Sojourn Theatre’s The Race at Georgetown University

I’ve been trying to be more in touch with political goings on lately.  In high school and freshman year of college I was good at keeping up to date but it is one of many many things that has fallen by the wayside due the time commitments of this program.  As I get ready to graduate though I’ve been trying to start to follow things again, as I want that to be a part of my life beyond school and there is such an important election approaching.  The idea of examining political process through theatre also really interests me.  If I could be Jon Stewart as a career I would in a heartbeat, I think his work and stuff like Weekend Update on SNL is brilliant.  The reason it’s so effective is because of how up to date and relevant to the moment it is, a relevance that I think is often lacking clarity in theatre.  That’s why I think there’s tremendous potential in political commentary in theatre, and a chance to open up a fresh vein of dialogue regarding the political process.  Portlands’ Sojourn Theatre is doing exactly that.  Artistic Director Michael Rohd, who I have blogged about in the past, spent a semester teaching theatre at Georgetown University.  There he and his class, as well as members of the Sojourns’ ensemble, conceived a piece called The Race.  In it, actors field spontaneous questions from the audience as if they were contemporary politicians, all the questions strained out of the real political proceedings.  Questions also come in from all around the world via social media, so as if it was a real political event the goings on can be followed and responded to live.  Even more exciting is the “karaoke” played with political speeches.  Audience members are brought up onstage and can through a vast collection of speeches, everyone from Obama to W to Palin, that they then read off a teleprompter.  It differs from the likes of Stewart, Colbert, and SNL in an essential way:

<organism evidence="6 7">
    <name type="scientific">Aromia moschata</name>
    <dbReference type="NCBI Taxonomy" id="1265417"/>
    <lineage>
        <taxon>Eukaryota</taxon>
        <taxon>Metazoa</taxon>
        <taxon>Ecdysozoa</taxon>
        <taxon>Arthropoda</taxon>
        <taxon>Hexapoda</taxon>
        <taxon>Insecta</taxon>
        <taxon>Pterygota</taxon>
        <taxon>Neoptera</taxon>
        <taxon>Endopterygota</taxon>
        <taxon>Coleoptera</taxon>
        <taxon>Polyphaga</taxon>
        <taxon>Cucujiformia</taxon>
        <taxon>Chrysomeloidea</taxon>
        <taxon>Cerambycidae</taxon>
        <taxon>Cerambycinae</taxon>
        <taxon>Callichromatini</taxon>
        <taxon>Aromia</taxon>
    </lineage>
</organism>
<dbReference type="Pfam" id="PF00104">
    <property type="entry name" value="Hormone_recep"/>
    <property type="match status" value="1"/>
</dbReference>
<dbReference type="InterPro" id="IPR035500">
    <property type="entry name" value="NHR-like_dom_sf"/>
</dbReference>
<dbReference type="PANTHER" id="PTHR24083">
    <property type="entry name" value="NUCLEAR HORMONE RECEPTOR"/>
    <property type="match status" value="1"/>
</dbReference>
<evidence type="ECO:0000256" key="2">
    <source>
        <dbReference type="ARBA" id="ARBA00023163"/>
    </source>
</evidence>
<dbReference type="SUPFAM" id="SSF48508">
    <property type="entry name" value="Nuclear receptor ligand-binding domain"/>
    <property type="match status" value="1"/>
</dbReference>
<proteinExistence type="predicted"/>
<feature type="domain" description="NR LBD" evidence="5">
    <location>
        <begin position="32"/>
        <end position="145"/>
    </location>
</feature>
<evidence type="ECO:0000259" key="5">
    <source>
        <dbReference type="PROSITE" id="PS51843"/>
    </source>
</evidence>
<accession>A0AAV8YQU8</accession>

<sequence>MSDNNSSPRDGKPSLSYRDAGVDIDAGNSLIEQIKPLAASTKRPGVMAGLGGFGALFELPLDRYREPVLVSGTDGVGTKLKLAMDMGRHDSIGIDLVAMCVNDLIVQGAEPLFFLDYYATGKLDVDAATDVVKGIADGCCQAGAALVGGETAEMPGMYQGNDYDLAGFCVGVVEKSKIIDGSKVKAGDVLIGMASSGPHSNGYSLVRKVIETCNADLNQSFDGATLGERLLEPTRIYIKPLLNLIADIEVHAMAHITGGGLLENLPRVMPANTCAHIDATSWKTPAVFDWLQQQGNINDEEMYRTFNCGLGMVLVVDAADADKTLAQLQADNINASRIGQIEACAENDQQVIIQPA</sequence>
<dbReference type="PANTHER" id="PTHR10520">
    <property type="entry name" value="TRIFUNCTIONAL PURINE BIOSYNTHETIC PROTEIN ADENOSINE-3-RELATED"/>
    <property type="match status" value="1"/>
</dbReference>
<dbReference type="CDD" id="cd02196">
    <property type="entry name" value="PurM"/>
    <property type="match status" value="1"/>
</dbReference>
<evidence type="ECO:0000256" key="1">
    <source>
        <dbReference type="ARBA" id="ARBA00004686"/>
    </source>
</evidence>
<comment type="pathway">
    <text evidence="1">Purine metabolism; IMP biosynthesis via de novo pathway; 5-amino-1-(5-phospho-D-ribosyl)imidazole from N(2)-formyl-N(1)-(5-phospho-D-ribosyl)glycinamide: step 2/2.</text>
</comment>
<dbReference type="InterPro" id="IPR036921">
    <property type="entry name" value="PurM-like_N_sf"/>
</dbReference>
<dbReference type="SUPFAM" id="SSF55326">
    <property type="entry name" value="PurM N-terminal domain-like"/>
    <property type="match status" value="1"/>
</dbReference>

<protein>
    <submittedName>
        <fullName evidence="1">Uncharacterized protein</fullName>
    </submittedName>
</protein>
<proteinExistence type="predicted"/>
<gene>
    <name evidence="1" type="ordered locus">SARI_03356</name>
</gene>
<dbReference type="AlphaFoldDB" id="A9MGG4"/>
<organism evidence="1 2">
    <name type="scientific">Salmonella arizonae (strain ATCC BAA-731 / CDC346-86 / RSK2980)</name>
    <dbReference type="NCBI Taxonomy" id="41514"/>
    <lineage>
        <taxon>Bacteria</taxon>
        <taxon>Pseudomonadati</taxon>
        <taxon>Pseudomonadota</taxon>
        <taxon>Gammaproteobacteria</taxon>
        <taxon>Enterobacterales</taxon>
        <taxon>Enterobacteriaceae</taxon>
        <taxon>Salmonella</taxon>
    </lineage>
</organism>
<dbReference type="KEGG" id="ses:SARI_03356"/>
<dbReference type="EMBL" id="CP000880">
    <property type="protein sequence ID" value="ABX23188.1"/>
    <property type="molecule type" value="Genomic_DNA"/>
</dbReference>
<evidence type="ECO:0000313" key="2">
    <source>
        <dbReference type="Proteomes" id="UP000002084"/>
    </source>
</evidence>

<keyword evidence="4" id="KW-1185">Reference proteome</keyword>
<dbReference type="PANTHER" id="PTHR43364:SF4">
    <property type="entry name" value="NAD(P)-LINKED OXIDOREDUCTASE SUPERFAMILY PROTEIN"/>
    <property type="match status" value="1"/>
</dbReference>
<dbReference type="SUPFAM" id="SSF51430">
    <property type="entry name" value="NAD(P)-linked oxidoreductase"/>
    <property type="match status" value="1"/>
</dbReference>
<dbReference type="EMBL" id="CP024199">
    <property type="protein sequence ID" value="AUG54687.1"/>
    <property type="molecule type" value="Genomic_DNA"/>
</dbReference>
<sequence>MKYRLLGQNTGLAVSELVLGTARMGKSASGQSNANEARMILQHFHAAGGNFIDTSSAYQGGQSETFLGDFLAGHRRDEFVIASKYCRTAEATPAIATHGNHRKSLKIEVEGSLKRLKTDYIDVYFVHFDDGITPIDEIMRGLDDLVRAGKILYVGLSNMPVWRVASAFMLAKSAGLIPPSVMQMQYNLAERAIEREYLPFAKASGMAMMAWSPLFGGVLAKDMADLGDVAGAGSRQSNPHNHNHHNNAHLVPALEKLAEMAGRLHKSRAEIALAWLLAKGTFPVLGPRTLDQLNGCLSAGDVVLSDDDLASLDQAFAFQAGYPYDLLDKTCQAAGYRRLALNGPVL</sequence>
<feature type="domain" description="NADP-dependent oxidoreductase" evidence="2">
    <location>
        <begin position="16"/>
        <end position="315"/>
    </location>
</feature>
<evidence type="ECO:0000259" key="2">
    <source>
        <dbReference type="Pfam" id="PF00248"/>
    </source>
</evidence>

It’s designed to inflame one’s desire to improve the political process rather than provoke a laugh at its expense.

And I think this is where the potential lies in politically driven theatre.  That it can be fuel for change, not just a place to let out frustration at the ineptitude of the process.  And I believe the creation of more of this kind of work can have a reciprocal effect on theatre; that the relevance would bring freshness to the field, the form would be immersive and participatory, and the subject matter would attract new audiences, politically minded folks looking for a forum for their ideas.

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